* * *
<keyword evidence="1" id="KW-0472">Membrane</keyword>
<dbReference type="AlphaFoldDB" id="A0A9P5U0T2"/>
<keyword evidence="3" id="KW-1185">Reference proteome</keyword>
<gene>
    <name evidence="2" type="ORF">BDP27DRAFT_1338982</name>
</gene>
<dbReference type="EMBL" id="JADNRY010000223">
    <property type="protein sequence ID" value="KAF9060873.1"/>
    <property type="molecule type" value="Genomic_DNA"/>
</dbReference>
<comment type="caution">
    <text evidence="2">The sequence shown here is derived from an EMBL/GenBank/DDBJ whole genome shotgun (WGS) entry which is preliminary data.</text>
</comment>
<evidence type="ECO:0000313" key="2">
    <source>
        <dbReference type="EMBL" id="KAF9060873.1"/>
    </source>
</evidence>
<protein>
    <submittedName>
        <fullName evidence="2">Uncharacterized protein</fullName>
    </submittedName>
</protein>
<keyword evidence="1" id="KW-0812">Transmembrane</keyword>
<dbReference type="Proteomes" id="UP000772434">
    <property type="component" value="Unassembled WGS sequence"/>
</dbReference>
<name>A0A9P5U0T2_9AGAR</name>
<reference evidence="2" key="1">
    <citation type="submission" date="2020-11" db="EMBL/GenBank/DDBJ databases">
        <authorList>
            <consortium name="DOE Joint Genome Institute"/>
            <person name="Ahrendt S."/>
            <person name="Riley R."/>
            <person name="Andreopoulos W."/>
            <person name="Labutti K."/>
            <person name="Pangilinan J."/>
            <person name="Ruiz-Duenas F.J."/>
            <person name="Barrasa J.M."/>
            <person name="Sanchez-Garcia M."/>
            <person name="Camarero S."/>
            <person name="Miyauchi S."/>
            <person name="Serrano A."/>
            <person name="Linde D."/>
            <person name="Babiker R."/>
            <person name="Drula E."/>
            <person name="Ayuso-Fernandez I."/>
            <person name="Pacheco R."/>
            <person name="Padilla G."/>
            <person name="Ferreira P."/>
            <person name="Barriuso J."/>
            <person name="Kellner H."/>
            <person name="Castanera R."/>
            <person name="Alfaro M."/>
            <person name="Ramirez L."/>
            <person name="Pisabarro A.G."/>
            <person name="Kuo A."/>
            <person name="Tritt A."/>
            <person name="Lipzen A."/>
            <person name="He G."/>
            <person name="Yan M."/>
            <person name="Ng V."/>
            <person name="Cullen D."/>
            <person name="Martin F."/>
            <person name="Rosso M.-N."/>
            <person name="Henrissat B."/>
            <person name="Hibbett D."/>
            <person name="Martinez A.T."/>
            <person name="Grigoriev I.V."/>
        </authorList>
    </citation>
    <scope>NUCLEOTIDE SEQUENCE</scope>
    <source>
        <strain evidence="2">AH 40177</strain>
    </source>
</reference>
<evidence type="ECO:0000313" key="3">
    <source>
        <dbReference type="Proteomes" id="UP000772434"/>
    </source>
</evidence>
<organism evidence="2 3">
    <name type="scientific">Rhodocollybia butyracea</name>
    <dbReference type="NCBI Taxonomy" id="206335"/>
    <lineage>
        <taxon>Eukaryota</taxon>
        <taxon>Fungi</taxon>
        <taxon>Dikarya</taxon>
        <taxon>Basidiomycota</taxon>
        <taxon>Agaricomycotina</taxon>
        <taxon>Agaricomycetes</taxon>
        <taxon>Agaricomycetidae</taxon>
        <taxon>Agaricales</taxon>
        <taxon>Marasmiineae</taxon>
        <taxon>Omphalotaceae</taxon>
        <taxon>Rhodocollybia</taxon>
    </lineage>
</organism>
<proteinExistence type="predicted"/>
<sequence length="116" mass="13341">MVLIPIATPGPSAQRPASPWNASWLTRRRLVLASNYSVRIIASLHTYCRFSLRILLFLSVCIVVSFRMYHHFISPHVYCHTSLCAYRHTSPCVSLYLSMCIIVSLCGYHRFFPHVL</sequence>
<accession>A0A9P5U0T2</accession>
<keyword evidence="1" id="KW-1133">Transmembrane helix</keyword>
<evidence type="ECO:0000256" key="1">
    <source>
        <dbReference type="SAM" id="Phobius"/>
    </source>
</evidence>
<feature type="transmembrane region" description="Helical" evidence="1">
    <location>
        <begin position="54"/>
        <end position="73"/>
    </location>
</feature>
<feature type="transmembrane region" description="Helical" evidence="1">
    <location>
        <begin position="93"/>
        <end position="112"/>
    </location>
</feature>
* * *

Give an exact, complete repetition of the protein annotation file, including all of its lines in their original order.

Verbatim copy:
<keyword evidence="1" id="KW-0472">Membrane</keyword>
<dbReference type="AlphaFoldDB" id="A0A9P5U0T2"/>
<keyword evidence="3" id="KW-1185">Reference proteome</keyword>
<gene>
    <name evidence="2" type="ORF">BDP27DRAFT_1338982</name>
</gene>
<dbReference type="EMBL" id="JADNRY010000223">
    <property type="protein sequence ID" value="KAF9060873.1"/>
    <property type="molecule type" value="Genomic_DNA"/>
</dbReference>
<comment type="caution">
    <text evidence="2">The sequence shown here is derived from an EMBL/GenBank/DDBJ whole genome shotgun (WGS) entry which is preliminary data.</text>
</comment>
<evidence type="ECO:0000313" key="2">
    <source>
        <dbReference type="EMBL" id="KAF9060873.1"/>
    </source>
</evidence>
<protein>
    <submittedName>
        <fullName evidence="2">Uncharacterized protein</fullName>
    </submittedName>
</protein>
<keyword evidence="1" id="KW-0812">Transmembrane</keyword>
<dbReference type="Proteomes" id="UP000772434">
    <property type="component" value="Unassembled WGS sequence"/>
</dbReference>
<name>A0A9P5U0T2_9AGAR</name>
<reference evidence="2" key="1">
    <citation type="submission" date="2020-11" db="EMBL/GenBank/DDBJ databases">
        <authorList>
            <consortium name="DOE Joint Genome Institute"/>
            <person name="Ahrendt S."/>
            <person name="Riley R."/>
            <person name="Andreopoulos W."/>
            <person name="Labutti K."/>
            <person name="Pangilinan J."/>
            <person name="Ruiz-Duenas F.J."/>
            <person name="Barrasa J.M."/>
            <person name="Sanchez-Garcia M."/>
            <person name="Camarero S."/>
            <person name="Miyauchi S."/>
            <person name="Serrano A."/>
            <person name="Linde D."/>
            <person name="Babiker R."/>
            <person name="Drula E."/>
            <person name="Ayuso-Fernandez I."/>
            <person name="Pacheco R."/>
            <person name="Padilla G."/>
            <person name="Ferreira P."/>
            <person name="Barriuso J."/>
            <person name="Kellner H."/>
            <person name="Castanera R."/>
            <person name="Alfaro M."/>
            <person name="Ramirez L."/>
            <person name="Pisabarro A.G."/>
            <person name="Kuo A."/>
            <person name="Tritt A."/>
            <person name="Lipzen A."/>
            <person name="He G."/>
            <person name="Yan M."/>
            <person name="Ng V."/>
            <person name="Cullen D."/>
            <person name="Martin F."/>
            <person name="Rosso M.-N."/>
            <person name="Henrissat B."/>
            <person name="Hibbett D."/>
            <person name="Martinez A.T."/>
            <person name="Grigoriev I.V."/>
        </authorList>
    </citation>
    <scope>NUCLEOTIDE SEQUENCE</scope>
    <source>
        <strain evidence="2">AH 40177</strain>
    </source>
</reference>
<evidence type="ECO:0000313" key="3">
    <source>
        <dbReference type="Proteomes" id="UP000772434"/>
    </source>
</evidence>
<organism evidence="2 3">
    <name type="scientific">Rhodocollybia butyracea</name>
    <dbReference type="NCBI Taxonomy" id="206335"/>
    <lineage>
        <taxon>Eukaryota</taxon>
        <taxon>Fungi</taxon>
        <taxon>Dikarya</taxon>
        <taxon>Basidiomycota</taxon>
        <taxon>Agaricomycotina</taxon>
        <taxon>Agaricomycetes</taxon>
        <taxon>Agaricomycetidae</taxon>
        <taxon>Agaricales</taxon>
        <taxon>Marasmiineae</taxon>
        <taxon>Omphalotaceae</taxon>
        <taxon>Rhodocollybia</taxon>
    </lineage>
</organism>
<proteinExistence type="predicted"/>
<sequence length="116" mass="13341">MVLIPIATPGPSAQRPASPWNASWLTRRRLVLASNYSVRIIASLHTYCRFSLRILLFLSVCIVVSFRMYHHFISPHVYCHTSLCAYRHTSPCVSLYLSMCIIVSLCGYHRFFPHVL</sequence>
<accession>A0A9P5U0T2</accession>
<keyword evidence="1" id="KW-1133">Transmembrane helix</keyword>
<evidence type="ECO:0000256" key="1">
    <source>
        <dbReference type="SAM" id="Phobius"/>
    </source>
</evidence>
<feature type="transmembrane region" description="Helical" evidence="1">
    <location>
        <begin position="54"/>
        <end position="73"/>
    </location>
</feature>
<feature type="transmembrane region" description="Helical" evidence="1">
    <location>
        <begin position="93"/>
        <end position="112"/>
    </location>
</feature>